It's a quick turnaround for drivers and teams alike as F1 prepares for the second race in as many weekends with the Spanish Grand Prix set to take place from the Circuit de Barcelona-Catalunya. Max Verstappen will look to answer back following Lewis Hamilton's impressive display in Portugal, which increased the Brit's lead in the drivers' standings to eight points.
Catalunya is an ever present stop on the F1 calendar, hosting the Spanish Grand Prix uninterrupted since the venue took over from Jerez back in 1991. Teams are very familiar with the track as it usually plays host to pre-season testing, though that wasn't the case this year with Bahrain taking over.
Last year's race was a hot and dry event with Hamilton finishing 24 seconds ahead of Verstappen and 44 seconds up on teammate Valtteri Bottas. The Brit was so dominant that Lance Stroll, who finished fourth in his Racing Point, finished the race a lap down.
The rest of the grid, especially Verstappen, will be hoping to make things a little more difficult for Hamilton this weekend. Catalunya offers a wide range of corner types and speeds, however overtaking has proven to be difficult at the venue. Last year's race saw just six normal overtakes, while 25 required the assistance of DRS, meaning qualifying could have a big say as to who will take the chequered flag come Sunday.
Verstappen keen to stop Hamilton momentum
Just like Portugal, Pirelli are bringing their hardest tyre compounds to Spain. While track conditions are expected to be considerably cooler than last season when F1 visited in mid-August, the high-energy demands of the the Circuit de Barcelona-Catalunya remain.
The long right-hander that is Turn 3 puts considerable stress on the front-left tyre, while Turn 9 poses its own set of problems, making the hardest compounds the most appropriate for the weekend.
Expect another close fight between Mercedes and Red Bull, with the Silver Arrows looking like they've closed in on their championship rivals in terms of outright pace. Toto Wolff remarked he thought the team missed out on a one-two finish in Portugal, with reliability issues ultimately preventing Bottas from challenging Verstappen for second.
The Dutchman will be happy that was the case as he never really looked capable of stopping Hamilton in Portimao despite making his way past the Brit in the early stages of the race. However once Hamilton got past the Red Bull and his teammate, he never looked back and cruised to his second win of the season and 97th of his career.
The low-grip track surface in Portugal and tricky tyre characteristics makes it hard to know whether Red Bull or Mercedes had the fastest car. Therefore, expect another tight battle at the front with Verstappen looking to recreate the magic that saw him claim his first career victory in Spain back in 2016.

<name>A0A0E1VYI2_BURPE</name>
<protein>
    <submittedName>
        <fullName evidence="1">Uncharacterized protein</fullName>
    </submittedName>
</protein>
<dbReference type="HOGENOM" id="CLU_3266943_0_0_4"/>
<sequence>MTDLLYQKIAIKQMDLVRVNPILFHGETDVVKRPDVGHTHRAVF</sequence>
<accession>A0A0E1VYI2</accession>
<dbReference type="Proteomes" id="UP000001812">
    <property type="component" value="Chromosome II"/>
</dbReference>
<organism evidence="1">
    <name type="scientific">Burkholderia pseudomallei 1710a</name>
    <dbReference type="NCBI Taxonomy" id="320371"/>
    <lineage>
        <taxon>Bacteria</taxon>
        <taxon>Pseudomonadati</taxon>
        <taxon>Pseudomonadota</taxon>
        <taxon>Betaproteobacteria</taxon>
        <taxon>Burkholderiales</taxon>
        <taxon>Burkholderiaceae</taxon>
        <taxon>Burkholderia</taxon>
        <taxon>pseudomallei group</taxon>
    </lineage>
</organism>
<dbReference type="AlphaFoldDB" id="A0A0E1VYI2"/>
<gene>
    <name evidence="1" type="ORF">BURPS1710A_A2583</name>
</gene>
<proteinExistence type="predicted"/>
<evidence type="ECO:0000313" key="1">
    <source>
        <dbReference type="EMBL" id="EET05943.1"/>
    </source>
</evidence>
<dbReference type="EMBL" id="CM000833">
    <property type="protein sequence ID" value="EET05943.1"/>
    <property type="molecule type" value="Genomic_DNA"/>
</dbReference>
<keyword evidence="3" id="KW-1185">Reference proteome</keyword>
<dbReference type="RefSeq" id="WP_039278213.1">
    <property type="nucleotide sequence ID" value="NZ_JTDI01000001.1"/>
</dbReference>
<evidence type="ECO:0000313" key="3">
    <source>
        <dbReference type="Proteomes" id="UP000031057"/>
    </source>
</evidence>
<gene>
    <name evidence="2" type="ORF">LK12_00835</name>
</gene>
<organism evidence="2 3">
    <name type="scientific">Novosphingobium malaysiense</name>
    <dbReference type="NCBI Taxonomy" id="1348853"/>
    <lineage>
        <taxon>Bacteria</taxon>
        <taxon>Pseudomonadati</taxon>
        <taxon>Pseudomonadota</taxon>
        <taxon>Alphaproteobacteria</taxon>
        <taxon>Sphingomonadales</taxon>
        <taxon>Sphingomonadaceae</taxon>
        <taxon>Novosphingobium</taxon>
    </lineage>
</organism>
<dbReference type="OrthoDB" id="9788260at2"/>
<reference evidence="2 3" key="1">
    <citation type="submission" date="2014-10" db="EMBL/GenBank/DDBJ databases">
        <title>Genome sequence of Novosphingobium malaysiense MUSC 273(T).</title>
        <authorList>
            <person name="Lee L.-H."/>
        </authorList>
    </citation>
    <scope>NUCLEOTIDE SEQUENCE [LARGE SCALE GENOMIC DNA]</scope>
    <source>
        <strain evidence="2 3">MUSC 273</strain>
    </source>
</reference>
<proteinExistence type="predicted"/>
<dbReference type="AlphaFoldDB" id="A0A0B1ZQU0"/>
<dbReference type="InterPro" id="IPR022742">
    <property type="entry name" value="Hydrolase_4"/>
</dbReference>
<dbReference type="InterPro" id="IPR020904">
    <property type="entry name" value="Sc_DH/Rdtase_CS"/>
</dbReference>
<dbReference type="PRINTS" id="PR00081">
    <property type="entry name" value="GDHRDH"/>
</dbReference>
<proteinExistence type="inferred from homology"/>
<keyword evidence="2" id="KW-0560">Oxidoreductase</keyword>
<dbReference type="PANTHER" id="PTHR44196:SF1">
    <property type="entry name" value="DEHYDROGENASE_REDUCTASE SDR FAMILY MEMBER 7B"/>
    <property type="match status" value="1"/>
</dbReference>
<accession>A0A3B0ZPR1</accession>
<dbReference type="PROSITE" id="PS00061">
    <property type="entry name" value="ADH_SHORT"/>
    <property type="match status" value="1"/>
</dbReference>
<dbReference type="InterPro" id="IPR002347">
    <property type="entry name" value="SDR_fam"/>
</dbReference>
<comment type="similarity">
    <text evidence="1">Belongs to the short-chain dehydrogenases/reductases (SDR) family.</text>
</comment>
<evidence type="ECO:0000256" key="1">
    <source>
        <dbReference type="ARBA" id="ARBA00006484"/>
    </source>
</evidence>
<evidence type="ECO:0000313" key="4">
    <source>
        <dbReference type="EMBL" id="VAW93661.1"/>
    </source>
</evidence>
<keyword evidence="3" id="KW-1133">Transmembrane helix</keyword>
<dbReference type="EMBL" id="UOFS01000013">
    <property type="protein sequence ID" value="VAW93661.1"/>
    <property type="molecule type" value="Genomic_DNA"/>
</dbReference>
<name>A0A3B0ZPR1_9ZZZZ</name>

Red Bull and Max's hopes of challenging Mercedes will be boosted by the presence of Sergio Perez, who finished fourth on track for Racing Point last season, only to be dropped down to fifth for ignoring blue flags. The Milton Keynes outfit need him to be at the top of his game this weekend after a fairly anonymous outing in Portimao compared to Bottas.
Speaking of the Finn, he's finished on the podium in Spain in each of the last three seasons. A fourth this weekend would get his season well and truly back on track, and likely quell those reports suggesting Mercedes might swap him with George Russell midway through the campaign.
Ferrari looking to bounce back as Alpine improve
The battle behind the top two teams has been led by McLaren for much of 2021 thanks in large part to Lando Norris, who has finished in the top five at every race so far this season. The same can't be said for teammate Daniel Ricciardo, who was unceremoniously dumped out of Q1 in Portugal.
In the end the Australian battled back to finish ninth, and he's said he's targeting a stronger performance at the familiar settings of Catalunya. It will be interesting to see how Ferrari respond as well, as the Scuderia had a disappointing race last time out.
Although Charles Leclerc finished sixth, the Scuderia failed to turn their strong showing in practice and qualifying into tangible results. The Monegasque driver never challenged Norris and had to settle for sixth, while teammate Carlos Sainz, who started fifth, fell out of the points after graining on his tyres compromised the second part of his race.
The two teams will likely be joined by Alpine, as the French team impressed with Esteban Ocon and Fernando Alonso finishing seventh and eighth. Whether they can keep that up in Spain is the big question heading into the weekend when it comes to the battle for best of the rest.